He was the leader of the Youth League of the ruling party, the African National Congress – a position once held by Nelson Mandela. But he was expelled for indiscipline, re-emerging as a vocal opponent of under-fire President Jacob Zuma.

“This is a violent government…. This is a murderous government,” Malema told NBC News from his Johannesburg home. “Jacob Zuma and his government are an embarrassment to South Africa. They embarrass us around the world.”

Some see Malema as a political agitator and a threat to the delicate racial harmony of South African society. He caused controversy when he was accused of publicly singing “Shoot the Boer,” a so-called “struggle song” that appears to call for the killing of white farmers.

Yet, he claims to speak for a generation of black South Africans who feel that the transformation of the economy during democratic times has been too slow.

“The conditions of our people are worsening. The gap between the rich and the poor has widened,” Malema explained. “One of the white chaps was trying to make a joke to me and said ‘had we known that it was going to be this nice for us white South Africans, we would have fought for this democracy long before 1994.’”

South Africa remains one of the most unequal societies in the world. A list of the country’s twenty richest people, published in Johannesburg’s Sunday Times newspaper last weekend, showed an eight percent increase in their wealth compared to the previous year. Mining heir Nicky Oppenheimer, who is reported to have a 2.3 percent stake in Anglo American, was in fourth place on the list.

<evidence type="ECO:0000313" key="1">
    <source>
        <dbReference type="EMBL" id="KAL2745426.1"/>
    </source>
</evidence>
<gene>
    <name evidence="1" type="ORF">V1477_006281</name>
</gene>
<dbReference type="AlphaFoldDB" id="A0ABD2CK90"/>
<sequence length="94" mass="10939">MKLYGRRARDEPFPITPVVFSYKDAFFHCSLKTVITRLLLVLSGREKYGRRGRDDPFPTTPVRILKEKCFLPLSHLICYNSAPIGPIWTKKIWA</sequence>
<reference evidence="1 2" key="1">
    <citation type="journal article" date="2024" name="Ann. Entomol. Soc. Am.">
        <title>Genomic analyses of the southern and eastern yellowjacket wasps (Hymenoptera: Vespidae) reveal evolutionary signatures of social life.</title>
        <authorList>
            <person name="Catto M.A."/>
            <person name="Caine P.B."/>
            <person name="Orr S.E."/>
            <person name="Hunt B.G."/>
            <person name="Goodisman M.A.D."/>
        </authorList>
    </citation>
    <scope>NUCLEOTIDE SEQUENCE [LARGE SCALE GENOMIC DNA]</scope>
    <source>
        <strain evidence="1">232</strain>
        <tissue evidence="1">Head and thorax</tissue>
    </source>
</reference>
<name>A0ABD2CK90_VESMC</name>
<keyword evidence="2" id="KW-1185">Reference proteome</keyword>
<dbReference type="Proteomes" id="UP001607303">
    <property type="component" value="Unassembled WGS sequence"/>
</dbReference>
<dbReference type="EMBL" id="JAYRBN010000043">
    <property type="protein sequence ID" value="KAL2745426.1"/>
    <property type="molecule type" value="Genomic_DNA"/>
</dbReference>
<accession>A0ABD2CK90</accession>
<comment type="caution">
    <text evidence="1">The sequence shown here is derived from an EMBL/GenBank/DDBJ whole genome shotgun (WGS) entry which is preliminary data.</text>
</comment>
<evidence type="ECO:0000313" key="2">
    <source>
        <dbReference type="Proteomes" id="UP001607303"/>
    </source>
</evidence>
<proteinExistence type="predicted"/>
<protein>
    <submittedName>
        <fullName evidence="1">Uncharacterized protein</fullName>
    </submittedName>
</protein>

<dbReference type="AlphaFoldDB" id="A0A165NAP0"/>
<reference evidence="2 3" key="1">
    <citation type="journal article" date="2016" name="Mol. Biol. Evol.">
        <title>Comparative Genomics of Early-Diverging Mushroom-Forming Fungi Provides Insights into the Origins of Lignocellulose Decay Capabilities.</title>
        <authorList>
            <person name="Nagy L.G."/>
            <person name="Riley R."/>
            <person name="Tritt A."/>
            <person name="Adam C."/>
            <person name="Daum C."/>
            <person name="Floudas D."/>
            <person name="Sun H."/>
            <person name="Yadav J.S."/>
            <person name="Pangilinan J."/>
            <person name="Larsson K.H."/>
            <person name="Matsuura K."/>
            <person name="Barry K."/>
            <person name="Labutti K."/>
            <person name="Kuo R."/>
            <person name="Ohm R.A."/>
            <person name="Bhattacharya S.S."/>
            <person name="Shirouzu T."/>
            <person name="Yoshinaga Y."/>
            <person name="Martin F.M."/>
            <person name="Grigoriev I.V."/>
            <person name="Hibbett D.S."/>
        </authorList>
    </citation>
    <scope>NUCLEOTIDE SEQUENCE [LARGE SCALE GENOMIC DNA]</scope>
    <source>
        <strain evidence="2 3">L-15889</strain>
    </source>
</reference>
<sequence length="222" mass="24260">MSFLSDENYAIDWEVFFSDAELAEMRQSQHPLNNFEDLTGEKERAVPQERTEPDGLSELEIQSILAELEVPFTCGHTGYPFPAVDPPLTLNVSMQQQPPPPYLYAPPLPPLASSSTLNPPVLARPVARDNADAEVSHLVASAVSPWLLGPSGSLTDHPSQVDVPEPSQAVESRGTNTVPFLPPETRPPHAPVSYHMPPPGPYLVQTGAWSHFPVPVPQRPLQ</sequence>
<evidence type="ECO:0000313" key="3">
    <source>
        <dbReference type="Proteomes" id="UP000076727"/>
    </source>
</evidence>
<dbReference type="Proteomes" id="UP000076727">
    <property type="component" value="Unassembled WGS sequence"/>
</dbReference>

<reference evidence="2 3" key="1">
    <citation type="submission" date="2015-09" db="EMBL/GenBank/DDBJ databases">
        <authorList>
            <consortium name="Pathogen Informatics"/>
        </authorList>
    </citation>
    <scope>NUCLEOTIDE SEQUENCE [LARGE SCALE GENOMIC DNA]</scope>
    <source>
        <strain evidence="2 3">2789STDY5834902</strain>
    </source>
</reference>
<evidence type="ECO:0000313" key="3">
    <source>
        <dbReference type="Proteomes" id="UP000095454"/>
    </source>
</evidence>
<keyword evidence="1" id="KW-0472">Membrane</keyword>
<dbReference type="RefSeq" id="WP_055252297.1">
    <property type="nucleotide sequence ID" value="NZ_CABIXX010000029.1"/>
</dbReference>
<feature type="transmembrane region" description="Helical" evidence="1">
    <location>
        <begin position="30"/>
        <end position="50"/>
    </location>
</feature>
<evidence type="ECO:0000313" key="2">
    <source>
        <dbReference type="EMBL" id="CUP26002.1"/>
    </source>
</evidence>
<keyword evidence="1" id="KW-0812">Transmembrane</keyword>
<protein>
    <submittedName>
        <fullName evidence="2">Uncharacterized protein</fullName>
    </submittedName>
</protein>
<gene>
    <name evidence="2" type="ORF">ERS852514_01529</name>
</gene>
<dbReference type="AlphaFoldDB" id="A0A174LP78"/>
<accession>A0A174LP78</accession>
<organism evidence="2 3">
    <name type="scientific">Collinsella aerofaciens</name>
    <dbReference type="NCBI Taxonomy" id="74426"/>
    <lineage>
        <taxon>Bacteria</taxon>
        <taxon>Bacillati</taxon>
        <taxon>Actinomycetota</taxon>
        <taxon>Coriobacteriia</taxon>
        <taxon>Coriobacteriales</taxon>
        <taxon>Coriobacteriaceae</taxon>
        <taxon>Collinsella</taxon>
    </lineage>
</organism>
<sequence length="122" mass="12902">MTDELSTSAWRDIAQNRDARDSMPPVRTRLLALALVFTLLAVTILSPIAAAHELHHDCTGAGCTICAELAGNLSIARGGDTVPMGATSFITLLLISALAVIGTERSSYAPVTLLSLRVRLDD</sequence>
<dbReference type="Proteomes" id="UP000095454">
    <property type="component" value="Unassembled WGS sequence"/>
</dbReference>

Malema has called for nationwide strikes to make the mines of South Africa “ungovernable,” unless employers give in to wage demands.

“It is a struggle the mineworkers are prepared to die for,” he said.

“We should be inspired by those comrades who were killed at Marikana to now begin to demand 12,500 [South African rand per month, or about $1,500] for each mine worker. That should serve as a source of inspiration to intensify the struggle for better salaries,” Malema continued.

Many see Malema as part of the problem – a member of the political elite who lives a life that is far removed from most South Africans. There is speculation that he may be arrested for inciting violence at the mines.

But the police will not end the frustration of those miners who refuse to return to work. More mines around South Africa may soon fall silent.

Malema summed up the strikers’ sentiment. “Make no mistake… We will not stop until we get what is due.”